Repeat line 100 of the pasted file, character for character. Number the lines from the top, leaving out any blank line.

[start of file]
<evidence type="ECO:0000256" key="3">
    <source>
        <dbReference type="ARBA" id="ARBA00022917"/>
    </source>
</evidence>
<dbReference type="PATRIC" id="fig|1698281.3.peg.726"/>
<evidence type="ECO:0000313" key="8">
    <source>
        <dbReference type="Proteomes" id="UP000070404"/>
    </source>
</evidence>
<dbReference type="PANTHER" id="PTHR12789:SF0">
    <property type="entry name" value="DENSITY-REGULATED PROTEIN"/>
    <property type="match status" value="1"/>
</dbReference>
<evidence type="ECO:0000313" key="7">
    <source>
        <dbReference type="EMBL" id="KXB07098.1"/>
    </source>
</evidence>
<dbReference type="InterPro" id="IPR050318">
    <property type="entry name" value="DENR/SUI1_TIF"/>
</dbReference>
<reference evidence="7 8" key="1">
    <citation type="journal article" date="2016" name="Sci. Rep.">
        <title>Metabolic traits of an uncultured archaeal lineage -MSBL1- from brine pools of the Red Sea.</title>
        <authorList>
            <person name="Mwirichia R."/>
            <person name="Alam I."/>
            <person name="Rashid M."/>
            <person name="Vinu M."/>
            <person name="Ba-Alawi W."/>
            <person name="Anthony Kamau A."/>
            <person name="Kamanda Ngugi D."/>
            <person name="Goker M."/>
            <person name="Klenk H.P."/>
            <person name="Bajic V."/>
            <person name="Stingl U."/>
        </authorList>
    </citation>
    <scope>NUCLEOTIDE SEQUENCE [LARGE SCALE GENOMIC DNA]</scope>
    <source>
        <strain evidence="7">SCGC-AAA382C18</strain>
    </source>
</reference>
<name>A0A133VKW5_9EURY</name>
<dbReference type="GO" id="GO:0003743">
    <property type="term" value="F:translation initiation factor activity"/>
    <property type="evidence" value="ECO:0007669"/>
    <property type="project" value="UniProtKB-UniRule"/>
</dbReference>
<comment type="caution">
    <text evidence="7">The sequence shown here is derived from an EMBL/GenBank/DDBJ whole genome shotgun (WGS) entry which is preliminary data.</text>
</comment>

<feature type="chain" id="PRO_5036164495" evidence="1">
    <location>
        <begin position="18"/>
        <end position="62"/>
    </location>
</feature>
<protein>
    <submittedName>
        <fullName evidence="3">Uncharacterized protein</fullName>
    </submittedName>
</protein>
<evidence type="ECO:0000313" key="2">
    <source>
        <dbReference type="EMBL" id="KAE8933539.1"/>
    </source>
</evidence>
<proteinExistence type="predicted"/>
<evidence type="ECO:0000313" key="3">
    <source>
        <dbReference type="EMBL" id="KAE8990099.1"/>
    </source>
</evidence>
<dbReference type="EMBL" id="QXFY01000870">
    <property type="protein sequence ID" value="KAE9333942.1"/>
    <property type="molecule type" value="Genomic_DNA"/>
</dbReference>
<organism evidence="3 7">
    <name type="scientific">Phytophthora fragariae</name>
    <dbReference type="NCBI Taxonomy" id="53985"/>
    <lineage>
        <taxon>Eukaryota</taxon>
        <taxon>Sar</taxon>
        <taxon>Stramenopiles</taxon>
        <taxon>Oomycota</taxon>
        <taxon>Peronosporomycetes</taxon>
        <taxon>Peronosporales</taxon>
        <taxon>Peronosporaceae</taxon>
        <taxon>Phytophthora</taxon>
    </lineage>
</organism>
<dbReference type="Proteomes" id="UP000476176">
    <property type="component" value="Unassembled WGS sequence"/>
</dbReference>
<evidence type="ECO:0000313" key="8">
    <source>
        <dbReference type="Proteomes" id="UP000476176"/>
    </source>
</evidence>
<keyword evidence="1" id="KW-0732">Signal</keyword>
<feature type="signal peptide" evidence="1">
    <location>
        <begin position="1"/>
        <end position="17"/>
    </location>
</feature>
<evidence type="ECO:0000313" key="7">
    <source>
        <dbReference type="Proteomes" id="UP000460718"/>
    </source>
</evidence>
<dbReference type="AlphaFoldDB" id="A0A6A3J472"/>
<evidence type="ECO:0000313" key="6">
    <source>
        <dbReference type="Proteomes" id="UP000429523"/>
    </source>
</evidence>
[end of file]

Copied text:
        <dbReference type="Proteomes" id="UP000476176"/>